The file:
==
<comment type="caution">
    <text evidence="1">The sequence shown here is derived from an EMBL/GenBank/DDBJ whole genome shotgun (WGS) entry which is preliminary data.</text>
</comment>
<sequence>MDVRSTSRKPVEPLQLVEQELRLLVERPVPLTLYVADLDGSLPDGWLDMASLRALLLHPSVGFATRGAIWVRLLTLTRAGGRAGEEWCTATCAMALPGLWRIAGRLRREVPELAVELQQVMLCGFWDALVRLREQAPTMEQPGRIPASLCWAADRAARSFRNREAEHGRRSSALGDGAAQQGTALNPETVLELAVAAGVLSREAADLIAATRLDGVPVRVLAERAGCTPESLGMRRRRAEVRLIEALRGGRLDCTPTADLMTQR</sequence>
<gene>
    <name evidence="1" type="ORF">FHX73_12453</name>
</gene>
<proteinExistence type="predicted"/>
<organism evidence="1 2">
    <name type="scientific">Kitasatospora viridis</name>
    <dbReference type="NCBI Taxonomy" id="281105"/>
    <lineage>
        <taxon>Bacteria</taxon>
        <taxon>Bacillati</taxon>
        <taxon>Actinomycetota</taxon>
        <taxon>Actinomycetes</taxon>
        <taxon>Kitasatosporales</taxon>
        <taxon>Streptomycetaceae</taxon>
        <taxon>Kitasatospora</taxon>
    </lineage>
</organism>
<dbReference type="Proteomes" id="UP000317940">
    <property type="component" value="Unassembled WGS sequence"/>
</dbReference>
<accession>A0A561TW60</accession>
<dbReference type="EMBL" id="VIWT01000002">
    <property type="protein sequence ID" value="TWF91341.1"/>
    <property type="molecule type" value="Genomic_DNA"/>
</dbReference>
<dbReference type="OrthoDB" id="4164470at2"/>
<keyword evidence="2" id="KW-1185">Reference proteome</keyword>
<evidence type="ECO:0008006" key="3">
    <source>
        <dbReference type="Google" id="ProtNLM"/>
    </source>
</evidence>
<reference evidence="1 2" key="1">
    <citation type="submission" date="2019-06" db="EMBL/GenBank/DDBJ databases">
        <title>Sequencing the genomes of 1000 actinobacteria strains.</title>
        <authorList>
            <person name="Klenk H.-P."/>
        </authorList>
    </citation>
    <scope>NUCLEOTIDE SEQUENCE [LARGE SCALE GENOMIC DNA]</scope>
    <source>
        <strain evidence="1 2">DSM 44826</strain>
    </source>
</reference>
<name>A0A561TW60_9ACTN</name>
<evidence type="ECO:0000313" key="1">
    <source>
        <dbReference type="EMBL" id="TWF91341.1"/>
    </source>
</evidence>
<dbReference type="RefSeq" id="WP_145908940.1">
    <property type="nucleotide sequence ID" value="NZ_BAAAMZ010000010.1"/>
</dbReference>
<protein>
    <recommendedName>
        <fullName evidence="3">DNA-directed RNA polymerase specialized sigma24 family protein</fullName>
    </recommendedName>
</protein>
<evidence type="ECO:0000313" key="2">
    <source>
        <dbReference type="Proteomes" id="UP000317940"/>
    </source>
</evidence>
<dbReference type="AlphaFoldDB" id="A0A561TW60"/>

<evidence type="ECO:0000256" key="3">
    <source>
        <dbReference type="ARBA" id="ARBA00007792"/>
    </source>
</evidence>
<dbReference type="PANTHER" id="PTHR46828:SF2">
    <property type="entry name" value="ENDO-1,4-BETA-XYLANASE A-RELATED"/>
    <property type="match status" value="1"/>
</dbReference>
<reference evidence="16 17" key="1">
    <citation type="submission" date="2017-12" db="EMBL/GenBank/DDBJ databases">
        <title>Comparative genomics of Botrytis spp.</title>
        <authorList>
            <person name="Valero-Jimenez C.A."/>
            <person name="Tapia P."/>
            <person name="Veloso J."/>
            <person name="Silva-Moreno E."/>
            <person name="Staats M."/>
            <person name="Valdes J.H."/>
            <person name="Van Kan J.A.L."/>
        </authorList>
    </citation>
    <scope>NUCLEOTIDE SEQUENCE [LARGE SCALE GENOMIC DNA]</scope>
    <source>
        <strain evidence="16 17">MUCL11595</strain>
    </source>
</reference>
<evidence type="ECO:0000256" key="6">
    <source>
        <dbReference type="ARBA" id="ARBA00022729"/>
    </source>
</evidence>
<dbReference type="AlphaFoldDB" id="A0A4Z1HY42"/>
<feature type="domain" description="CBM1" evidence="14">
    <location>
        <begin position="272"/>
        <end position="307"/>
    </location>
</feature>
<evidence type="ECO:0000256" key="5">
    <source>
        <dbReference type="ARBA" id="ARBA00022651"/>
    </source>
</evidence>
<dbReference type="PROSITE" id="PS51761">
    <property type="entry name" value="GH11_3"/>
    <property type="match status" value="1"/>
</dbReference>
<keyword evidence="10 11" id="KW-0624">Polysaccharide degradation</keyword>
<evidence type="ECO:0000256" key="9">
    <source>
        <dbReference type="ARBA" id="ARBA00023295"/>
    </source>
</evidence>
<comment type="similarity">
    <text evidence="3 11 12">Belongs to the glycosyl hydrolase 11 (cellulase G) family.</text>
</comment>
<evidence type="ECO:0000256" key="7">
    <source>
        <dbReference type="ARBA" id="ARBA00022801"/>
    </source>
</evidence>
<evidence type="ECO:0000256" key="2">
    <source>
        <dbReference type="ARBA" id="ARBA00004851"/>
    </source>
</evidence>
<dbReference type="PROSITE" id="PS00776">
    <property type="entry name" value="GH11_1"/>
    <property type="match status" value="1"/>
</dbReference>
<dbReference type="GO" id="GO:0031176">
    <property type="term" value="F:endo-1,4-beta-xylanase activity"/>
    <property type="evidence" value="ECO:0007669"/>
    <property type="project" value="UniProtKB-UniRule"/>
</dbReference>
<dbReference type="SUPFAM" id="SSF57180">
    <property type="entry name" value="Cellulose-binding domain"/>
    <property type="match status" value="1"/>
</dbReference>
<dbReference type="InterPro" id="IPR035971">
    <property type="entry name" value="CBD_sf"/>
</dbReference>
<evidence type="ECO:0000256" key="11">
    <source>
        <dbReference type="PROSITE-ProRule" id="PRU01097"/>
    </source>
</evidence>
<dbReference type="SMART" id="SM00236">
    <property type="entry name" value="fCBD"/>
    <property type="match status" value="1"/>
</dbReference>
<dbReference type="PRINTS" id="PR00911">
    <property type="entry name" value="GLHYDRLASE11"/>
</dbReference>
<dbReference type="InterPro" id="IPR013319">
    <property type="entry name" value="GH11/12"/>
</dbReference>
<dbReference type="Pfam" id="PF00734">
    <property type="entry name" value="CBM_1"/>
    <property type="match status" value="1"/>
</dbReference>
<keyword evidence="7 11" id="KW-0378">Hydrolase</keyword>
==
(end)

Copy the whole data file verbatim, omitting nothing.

<comment type="caution">
    <text evidence="1">The sequence shown here is derived from an EMBL/GenBank/DDBJ whole genome shotgun (WGS) entry which is preliminary data.</text>
</comment>
<sequence>MDVRSTSRKPVEPLQLVEQELRLLVERPVPLTLYVADLDGSLPDGWLDMASLRALLLHPSVGFATRGAIWVRLLTLTRAGGRAGEEWCTATCAMALPGLWRIAGRLRREVPELAVELQQVMLCGFWDALVRLREQAPTMEQPGRIPASLCWAADRAARSFRNREAEHGRRSSALGDGAAQQGTALNPETVLELAVAAGVLSREAADLIAATRLDGVPVRVLAERAGCTPESLGMRRRRAEVRLIEALRGGRLDCTPTADLMTQR</sequence>
<gene>
    <name evidence="1" type="ORF">FHX73_12453</name>
</gene>
<proteinExistence type="predicted"/>
<organism evidence="1 2">
    <name type="scientific">Kitasatospora viridis</name>
    <dbReference type="NCBI Taxonomy" id="281105"/>
    <lineage>
        <taxon>Bacteria</taxon>
        <taxon>Bacillati</taxon>
        <taxon>Actinomycetota</taxon>
        <taxon>Actinomycetes</taxon>
        <taxon>Kitasatosporales</taxon>
        <taxon>Streptomycetaceae</taxon>
        <taxon>Kitasatospora</taxon>
    </lineage>
</organism>
<dbReference type="Proteomes" id="UP000317940">
    <property type="component" value="Unassembled WGS sequence"/>
</dbReference>
<accession>A0A561TW60</accession>
<dbReference type="EMBL" id="VIWT01000002">
    <property type="protein sequence ID" value="TWF91341.1"/>
    <property type="molecule type" value="Genomic_DNA"/>
</dbReference>
<dbReference type="OrthoDB" id="4164470at2"/>
<keyword evidence="2" id="KW-1185">Reference proteome</keyword>
<evidence type="ECO:0008006" key="3">
    <source>
        <dbReference type="Google" id="ProtNLM"/>
    </source>
</evidence>
<reference evidence="1 2" key="1">
    <citation type="submission" date="2019-06" db="EMBL/GenBank/DDBJ databases">
        <title>Sequencing the genomes of 1000 actinobacteria strains.</title>
        <authorList>
            <person name="Klenk H.-P."/>
        </authorList>
    </citation>
    <scope>NUCLEOTIDE SEQUENCE [LARGE SCALE GENOMIC DNA]</scope>
    <source>
        <strain evidence="1 2">DSM 44826</strain>
    </source>
</reference>
<name>A0A561TW60_9ACTN</name>
<evidence type="ECO:0000313" key="1">
    <source>
        <dbReference type="EMBL" id="TWF91341.1"/>
    </source>
</evidence>
<dbReference type="RefSeq" id="WP_145908940.1">
    <property type="nucleotide sequence ID" value="NZ_BAAAMZ010000010.1"/>
</dbReference>
<protein>
    <recommendedName>
        <fullName evidence="3">DNA-directed RNA polymerase specialized sigma24 family protein</fullName>
    </recommendedName>
</protein>
<evidence type="ECO:0000313" key="2">
    <source>
        <dbReference type="Proteomes" id="UP000317940"/>
    </source>
</evidence>
<dbReference type="AlphaFoldDB" id="A0A561TW60"/>

<evidence type="ECO:0000256" key="3">
    <source>
        <dbReference type="ARBA" id="ARBA00007792"/>
    </source>
</evidence>
<dbReference type="PANTHER" id="PTHR46828:SF2">
    <property type="entry name" value="ENDO-1,4-BETA-XYLANASE A-RELATED"/>
    <property type="match status" value="1"/>
</dbReference>
<reference evidence="16 17" key="1">
    <citation type="submission" date="2017-12" db="EMBL/GenBank/DDBJ databases">
        <title>Comparative genomics of Botrytis spp.</title>
        <authorList>
            <person name="Valero-Jimenez C.A."/>
            <person name="Tapia P."/>
            <person name="Veloso J."/>
            <person name="Silva-Moreno E."/>
            <person name="Staats M."/>
            <person name="Valdes J.H."/>
            <person name="Van Kan J.A.L."/>
        </authorList>
    </citation>
    <scope>NUCLEOTIDE SEQUENCE [LARGE SCALE GENOMIC DNA]</scope>
    <source>
        <strain evidence="16 17">MUCL11595</strain>
    </source>
</reference>
<evidence type="ECO:0000256" key="6">
    <source>
        <dbReference type="ARBA" id="ARBA00022729"/>
    </source>
</evidence>
<dbReference type="AlphaFoldDB" id="A0A4Z1HY42"/>
<feature type="domain" description="CBM1" evidence="14">
    <location>
        <begin position="272"/>
        <end position="307"/>
    </location>
</feature>
<evidence type="ECO:0000256" key="5">
    <source>
        <dbReference type="ARBA" id="ARBA00022651"/>
    </source>
</evidence>
<dbReference type="PROSITE" id="PS51761">
    <property type="entry name" value="GH11_3"/>
    <property type="match status" value="1"/>
</dbReference>
<keyword evidence="10 11" id="KW-0624">Polysaccharide degradation</keyword>
<evidence type="ECO:0000256" key="9">
    <source>
        <dbReference type="ARBA" id="ARBA00023295"/>
    </source>
</evidence>
<comment type="similarity">
    <text evidence="3 11 12">Belongs to the glycosyl hydrolase 11 (cellulase G) family.</text>
</comment>
<evidence type="ECO:0000256" key="7">
    <source>
        <dbReference type="ARBA" id="ARBA00022801"/>
    </source>
</evidence>
<evidence type="ECO:0000256" key="2">
    <source>
        <dbReference type="ARBA" id="ARBA00004851"/>
    </source>
</evidence>
<dbReference type="PROSITE" id="PS00776">
    <property type="entry name" value="GH11_1"/>
    <property type="match status" value="1"/>
</dbReference>
<dbReference type="GO" id="GO:0031176">
    <property type="term" value="F:endo-1,4-beta-xylanase activity"/>
    <property type="evidence" value="ECO:0007669"/>
    <property type="project" value="UniProtKB-UniRule"/>
</dbReference>
<dbReference type="SUPFAM" id="SSF57180">
    <property type="entry name" value="Cellulose-binding domain"/>
    <property type="match status" value="1"/>
</dbReference>
<dbReference type="InterPro" id="IPR035971">
    <property type="entry name" value="CBD_sf"/>
</dbReference>
<evidence type="ECO:0000256" key="11">
    <source>
        <dbReference type="PROSITE-ProRule" id="PRU01097"/>
    </source>
</evidence>
<dbReference type="SMART" id="SM00236">
    <property type="entry name" value="fCBD"/>
    <property type="match status" value="1"/>
</dbReference>
<dbReference type="PRINTS" id="PR00911">
    <property type="entry name" value="GLHYDRLASE11"/>
</dbReference>
<dbReference type="InterPro" id="IPR013319">
    <property type="entry name" value="GH11/12"/>
</dbReference>
<dbReference type="Pfam" id="PF00734">
    <property type="entry name" value="CBM_1"/>
    <property type="match status" value="1"/>
</dbReference>
<keyword evidence="7 11" id="KW-0378">Hydrolase</keyword>